USS Detroit at Boston Navy Yard

The cruiser USS Detroit in Dry Dock 2 at Boston Navy Yard, on December 16, 1928. Image courtesy of the Boston Public Library, Leslie Jones Collection.

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The scene in 2015:

Taken about 23 years after the photo in the previous post, this view of Dry Dock 2 shows the USS Detroit (CL-8), an Omaha-class light cruiser, undergoing work at the Boston Navy Yard. The Detroit had been built in nearby Quincy, Massachusetts, and was commissioned in 1923. Several years after the first photo was taken, she was transferred to the Pacific, and was based out of San Diego before being moved to Pearl Harbor in 1941. She was present during the attack on Pearl Harbor on December 7, and survived the battle without any damage, and went on to see extensive service in World War II, including being present in Tokyo Bay for the surrender in 1945. Following the war, though, the Detroit was sold for scrap in 1946, along with many other obsolete surplus ships.

The Boston Navy Yard, as mentioned in the previous post, closed in 1974, and part of it was taken over by the National Park Service. Today, many of the historic buildings and other structures have been preserved, including Dry Dock 2 and some of the buildings in the distance. One of the most distinctive buildings in the yard is the octagonal Muster House, which can be seen just to the left of the ship. It was built in the 1850s, and it is still standing today, partially hidden by trees in the distance. The long building in the center of the photo has also been preserved and repurposed; it is now the MGH Institute of Health Professions.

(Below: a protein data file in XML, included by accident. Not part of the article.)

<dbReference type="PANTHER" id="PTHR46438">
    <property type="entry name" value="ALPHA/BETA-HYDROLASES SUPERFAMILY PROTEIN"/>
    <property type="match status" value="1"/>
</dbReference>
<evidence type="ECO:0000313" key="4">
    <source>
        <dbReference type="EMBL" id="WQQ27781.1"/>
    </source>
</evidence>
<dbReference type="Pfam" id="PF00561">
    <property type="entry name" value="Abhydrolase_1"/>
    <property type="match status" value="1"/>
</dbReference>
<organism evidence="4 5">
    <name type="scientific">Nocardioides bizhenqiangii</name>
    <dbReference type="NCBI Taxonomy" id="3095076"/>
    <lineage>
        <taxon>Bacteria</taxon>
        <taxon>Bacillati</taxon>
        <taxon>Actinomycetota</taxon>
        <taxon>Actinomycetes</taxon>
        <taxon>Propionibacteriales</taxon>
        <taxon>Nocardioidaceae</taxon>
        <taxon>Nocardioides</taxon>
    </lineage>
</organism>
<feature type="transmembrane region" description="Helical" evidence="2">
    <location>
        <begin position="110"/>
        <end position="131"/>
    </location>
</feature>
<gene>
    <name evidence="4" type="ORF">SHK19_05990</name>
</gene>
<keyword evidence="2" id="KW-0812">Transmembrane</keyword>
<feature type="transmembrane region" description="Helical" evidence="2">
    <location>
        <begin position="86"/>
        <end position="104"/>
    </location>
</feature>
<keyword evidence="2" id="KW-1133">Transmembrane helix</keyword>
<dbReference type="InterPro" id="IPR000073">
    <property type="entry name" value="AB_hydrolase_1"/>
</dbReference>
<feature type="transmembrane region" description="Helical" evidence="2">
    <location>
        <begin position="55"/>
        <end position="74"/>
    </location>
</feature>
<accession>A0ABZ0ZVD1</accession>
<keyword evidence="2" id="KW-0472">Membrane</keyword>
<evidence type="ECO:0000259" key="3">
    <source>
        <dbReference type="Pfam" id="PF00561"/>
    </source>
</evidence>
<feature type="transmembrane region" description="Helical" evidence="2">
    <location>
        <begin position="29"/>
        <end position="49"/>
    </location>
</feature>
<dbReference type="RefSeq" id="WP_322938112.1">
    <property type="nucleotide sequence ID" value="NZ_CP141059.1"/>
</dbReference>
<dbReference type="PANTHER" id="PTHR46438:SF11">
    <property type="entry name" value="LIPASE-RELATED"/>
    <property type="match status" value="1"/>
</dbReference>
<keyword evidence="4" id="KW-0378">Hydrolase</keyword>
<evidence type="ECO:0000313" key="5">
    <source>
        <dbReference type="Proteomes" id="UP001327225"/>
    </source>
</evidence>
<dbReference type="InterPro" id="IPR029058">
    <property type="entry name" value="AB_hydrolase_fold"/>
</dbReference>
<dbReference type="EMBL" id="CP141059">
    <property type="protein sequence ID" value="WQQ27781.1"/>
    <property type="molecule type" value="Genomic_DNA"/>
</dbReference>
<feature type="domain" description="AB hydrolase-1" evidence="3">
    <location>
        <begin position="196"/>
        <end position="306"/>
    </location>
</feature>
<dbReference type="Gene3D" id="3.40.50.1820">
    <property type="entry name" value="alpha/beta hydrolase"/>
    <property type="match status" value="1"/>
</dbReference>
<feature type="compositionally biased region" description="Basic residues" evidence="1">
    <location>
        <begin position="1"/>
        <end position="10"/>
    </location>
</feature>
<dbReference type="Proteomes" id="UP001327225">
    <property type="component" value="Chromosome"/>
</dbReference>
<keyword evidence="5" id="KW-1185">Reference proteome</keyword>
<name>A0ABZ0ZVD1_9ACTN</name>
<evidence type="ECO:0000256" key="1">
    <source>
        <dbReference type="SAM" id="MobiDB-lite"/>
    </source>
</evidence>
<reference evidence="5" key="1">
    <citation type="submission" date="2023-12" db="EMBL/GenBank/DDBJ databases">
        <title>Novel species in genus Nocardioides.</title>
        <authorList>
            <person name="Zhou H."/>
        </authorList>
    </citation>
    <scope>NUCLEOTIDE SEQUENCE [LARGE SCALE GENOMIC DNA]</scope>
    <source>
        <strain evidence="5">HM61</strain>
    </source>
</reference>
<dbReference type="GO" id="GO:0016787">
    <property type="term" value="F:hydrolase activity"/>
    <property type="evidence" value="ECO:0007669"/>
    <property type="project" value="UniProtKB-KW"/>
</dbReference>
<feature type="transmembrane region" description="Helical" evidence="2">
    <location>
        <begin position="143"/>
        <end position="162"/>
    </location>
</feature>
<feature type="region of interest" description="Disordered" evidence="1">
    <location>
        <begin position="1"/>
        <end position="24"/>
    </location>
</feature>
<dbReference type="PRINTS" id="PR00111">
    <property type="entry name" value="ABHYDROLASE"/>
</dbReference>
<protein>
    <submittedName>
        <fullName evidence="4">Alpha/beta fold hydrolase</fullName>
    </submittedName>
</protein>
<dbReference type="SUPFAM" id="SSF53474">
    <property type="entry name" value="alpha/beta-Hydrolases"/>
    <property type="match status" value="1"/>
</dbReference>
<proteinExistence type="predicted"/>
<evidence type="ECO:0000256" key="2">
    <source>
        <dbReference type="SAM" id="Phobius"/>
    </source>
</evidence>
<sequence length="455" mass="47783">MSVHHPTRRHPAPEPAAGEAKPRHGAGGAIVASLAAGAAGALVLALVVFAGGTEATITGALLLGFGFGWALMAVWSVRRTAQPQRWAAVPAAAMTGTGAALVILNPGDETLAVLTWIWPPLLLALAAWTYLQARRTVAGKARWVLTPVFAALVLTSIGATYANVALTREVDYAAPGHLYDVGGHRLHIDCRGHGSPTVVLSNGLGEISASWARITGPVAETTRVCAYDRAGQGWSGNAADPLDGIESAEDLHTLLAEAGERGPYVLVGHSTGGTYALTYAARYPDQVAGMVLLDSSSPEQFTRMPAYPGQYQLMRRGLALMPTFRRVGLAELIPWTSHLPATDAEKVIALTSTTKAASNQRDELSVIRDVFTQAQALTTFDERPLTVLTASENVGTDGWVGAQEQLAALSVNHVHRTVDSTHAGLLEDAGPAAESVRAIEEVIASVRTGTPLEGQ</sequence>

USS Maryland at Boston Navy Yard

The cruiser USS Maryland in Dry Dock 2 at the Boston Navy Yard, around 1905. Image courtesy of the Library of Congress, Detroit Publishing Company Collection.

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The scene in 2015:

The first photo shows Dry Dock 2 at the Boston Navy Yard, which was completed in 1905, not long before the first photo was taken. It was part of a large expansion of the facility, and it supplemented the much older and smaller Dry Dock 1. At 750 feet long, it could accommodate the Navy’s newest ships, including the Maryland, a Pennsylvania-class armored cruiser that, like the dry dock, was completed in 1905.

In the years after the photo was taken, the Maryland was eventually renamed the Frederick to free up the name for a new battleship, and the ship served in World War I. Like many other early 20th century American warships, though, the ship’s service history was brief. She was decommissioned in 1922, and sold for scrap in 1930.

As for the Boston Navy Yard, it remained in use throughout World War I, World War II, and beyond. It was finally closed in 1974, and part of it was taken over by the National Park Service as part of the Boston National Historical Park. Dry Dock 2 is just outside the park limits, but it is still intact, including the pump house, the small round building directly in the center of the 2015 photo. Just to the left of the pump house is Flagship Wharf, one of several modern condominium complexes that have been built on parts of the former navy yard.

For another scene of Dry Dock 2 in use, see the historic photo in this post, taken in 1929.